Connecting Education and Communities
Whilst most of our funds are distributed in response to applications, in recent years the Trust has set aside some of its resources to work proactively – to focus on a certain issue and address this in a variety of ways, of which grant making is only one. We have other “tools in the toolbox” besides the cheque book – collaboration with other funders and organisations, inviting people together, research, work to improve public policy, and so on.
Following an initial survey of the issues affecting children and young people in New Zealand, we’ve set aside approximately $1.5 million over five years for proactive work around the theme of ‘Connecting Education and Communities’.
We aim to support activity which builds whānau and community engagement in education, supporting better educational outcomes for disadvantaged children. This may also incorporate community development centring on education.
We are taking a multi-level approach, aiming to:
- Support innovative, ‘on-the-ground’ work in a small number of communities
- Strengthen the field by bringing together people with expertise to share and pass on knowledge, and inspire others
- Improve the public policy context through advocacy/communications to affect public policy and change expectations.
So far, we have offered funding to three organisations:
North East Valley Education Council
North East Valley Education Council was started in 2007 by local educators in North East Valley, Dunedin, who wanted to better engage children in learning by addressing the root causes of disengagement, building community in the area served by local schools. Our grant has funded the appointment of Stephen Alexander as a Child and Family Facilitator. Stephen’s role includes coordinating the connections between schools, preschools and the community; developing and managing a volunteer database; and supporting the Education Council.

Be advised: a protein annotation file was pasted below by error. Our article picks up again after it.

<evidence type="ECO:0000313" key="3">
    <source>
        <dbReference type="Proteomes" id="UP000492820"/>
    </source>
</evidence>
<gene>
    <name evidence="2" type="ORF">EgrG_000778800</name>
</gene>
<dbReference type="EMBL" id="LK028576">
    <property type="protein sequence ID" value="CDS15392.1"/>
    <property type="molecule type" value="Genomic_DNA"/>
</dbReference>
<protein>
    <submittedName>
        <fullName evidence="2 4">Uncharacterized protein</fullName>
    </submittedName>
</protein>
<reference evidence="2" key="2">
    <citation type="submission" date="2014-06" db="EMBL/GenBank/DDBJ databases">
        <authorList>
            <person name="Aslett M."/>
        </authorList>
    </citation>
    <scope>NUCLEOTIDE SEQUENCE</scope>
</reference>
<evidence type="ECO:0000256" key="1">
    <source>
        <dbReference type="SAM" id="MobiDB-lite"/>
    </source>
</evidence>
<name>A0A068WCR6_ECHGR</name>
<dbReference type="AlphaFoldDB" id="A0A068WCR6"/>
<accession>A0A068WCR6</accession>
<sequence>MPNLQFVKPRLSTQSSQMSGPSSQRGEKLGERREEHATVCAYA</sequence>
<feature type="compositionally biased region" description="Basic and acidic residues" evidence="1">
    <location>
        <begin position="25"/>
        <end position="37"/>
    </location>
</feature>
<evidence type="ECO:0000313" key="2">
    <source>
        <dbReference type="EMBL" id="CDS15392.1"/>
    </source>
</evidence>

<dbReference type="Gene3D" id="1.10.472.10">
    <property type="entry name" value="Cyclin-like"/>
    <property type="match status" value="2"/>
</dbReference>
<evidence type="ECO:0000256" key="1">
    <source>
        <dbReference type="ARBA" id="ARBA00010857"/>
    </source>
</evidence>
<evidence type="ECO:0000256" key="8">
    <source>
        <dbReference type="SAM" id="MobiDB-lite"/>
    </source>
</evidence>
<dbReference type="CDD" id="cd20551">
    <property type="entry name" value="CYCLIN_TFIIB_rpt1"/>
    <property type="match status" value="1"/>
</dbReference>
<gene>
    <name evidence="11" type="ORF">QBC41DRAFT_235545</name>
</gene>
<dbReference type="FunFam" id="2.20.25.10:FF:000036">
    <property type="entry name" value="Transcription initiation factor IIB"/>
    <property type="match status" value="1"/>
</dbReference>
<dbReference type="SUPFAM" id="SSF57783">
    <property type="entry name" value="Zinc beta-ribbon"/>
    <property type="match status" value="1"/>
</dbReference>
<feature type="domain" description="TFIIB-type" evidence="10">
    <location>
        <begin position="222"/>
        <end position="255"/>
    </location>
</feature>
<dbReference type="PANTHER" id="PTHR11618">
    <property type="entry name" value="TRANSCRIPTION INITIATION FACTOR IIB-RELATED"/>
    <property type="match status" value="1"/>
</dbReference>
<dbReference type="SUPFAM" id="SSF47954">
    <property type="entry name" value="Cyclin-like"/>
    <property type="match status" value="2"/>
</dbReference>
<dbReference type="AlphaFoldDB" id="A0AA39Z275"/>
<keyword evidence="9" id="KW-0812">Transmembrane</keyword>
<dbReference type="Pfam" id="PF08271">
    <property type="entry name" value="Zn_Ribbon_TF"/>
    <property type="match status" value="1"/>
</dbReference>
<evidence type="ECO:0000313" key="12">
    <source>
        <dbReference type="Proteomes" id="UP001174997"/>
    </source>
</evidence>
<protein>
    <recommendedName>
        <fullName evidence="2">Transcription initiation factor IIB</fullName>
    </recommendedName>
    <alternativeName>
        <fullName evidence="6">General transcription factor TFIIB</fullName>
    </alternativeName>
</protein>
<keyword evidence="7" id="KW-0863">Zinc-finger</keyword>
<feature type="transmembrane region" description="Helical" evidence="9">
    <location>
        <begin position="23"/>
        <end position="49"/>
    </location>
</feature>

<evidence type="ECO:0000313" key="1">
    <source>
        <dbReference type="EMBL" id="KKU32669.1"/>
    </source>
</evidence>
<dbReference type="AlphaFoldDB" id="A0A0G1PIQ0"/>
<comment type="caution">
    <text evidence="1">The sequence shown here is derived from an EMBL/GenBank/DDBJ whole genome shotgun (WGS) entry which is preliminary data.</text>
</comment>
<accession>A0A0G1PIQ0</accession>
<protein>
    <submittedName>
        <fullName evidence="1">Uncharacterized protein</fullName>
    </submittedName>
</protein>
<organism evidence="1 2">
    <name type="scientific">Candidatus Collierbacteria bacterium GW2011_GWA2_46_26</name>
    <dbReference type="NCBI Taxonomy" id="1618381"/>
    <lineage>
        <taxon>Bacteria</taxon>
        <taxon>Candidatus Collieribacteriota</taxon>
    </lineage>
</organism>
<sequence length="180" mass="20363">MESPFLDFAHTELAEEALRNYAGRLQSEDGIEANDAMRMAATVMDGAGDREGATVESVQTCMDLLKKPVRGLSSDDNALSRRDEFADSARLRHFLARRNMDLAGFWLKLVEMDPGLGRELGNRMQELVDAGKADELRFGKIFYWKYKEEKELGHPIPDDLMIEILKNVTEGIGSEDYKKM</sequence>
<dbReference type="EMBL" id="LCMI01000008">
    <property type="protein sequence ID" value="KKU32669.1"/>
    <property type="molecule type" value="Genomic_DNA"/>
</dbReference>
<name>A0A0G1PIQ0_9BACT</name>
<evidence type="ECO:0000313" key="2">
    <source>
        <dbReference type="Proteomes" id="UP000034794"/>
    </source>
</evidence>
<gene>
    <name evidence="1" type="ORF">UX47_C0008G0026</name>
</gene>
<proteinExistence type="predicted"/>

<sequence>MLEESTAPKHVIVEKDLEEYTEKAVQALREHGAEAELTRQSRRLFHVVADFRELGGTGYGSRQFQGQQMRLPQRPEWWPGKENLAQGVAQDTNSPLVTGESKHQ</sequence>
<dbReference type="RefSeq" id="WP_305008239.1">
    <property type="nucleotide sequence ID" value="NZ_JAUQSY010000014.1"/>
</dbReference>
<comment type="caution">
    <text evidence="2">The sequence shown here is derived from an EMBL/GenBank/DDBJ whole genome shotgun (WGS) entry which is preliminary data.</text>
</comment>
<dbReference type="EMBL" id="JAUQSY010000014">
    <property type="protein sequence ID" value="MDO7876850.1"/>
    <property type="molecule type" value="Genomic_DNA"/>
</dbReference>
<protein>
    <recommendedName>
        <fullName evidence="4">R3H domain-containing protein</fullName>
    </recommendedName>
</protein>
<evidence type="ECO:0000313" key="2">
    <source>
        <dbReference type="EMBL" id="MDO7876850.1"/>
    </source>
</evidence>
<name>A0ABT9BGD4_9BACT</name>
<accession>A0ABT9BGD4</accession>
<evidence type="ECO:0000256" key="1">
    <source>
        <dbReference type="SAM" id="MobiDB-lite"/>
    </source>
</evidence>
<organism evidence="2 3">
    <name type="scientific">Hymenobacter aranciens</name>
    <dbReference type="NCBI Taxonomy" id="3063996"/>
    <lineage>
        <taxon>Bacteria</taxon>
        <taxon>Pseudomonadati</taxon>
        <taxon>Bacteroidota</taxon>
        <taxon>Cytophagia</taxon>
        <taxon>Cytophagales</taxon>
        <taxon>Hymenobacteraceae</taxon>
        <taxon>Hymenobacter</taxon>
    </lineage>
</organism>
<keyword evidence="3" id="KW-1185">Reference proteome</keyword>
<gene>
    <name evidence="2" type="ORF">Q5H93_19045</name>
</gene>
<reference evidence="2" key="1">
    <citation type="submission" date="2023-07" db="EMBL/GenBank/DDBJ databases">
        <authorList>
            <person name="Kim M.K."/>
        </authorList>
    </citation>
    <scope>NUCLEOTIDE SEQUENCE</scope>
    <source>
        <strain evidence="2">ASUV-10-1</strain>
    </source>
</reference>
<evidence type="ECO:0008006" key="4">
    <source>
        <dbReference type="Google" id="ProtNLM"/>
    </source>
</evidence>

Horowhenua Pasifika Education Initiative
The Horowhenua Pasifika Education Initiative in Levin is focused on engaging “hard to reach” Pasifika families in early childhood education and throughout their transition to school. The initiative employs two coordinators, Joh Lomu from the Tongan community and Vasega Talai from the Samoan community, to provide appropriate support so families can make informed decisions, leading to on-going success in education and further learning opportunities for their children.
Te Huarahi in Pukekohe was started in 2009 with an overarching vision of “schools and whānau working together to improve educational outcomes for Māori”. Te Huarahi have developed a PATH to achieve this vision, setting out five objectives:
- Every 5 year old Māori child will have accessed some form of Early Childhood education.
- The partnership of schools would offer at least 8 educational opportunities each year to the whānau in our area.
- All schools will participate in a celebration of culture with the Te Huarahi project publishing celebrations of success at least 8 times per year.
- Schools will make face to face contact with every Māori family attending their schools. Treaty of Waitangi workshops will be included in school professional learning plans. Staff will be offered to opportunity to participate in the Mauri Ora programme offered by Te Wananga o Aoteroa.
- 100% of Maori children will be achieving at age appropriate benchmarks and/or personal potential.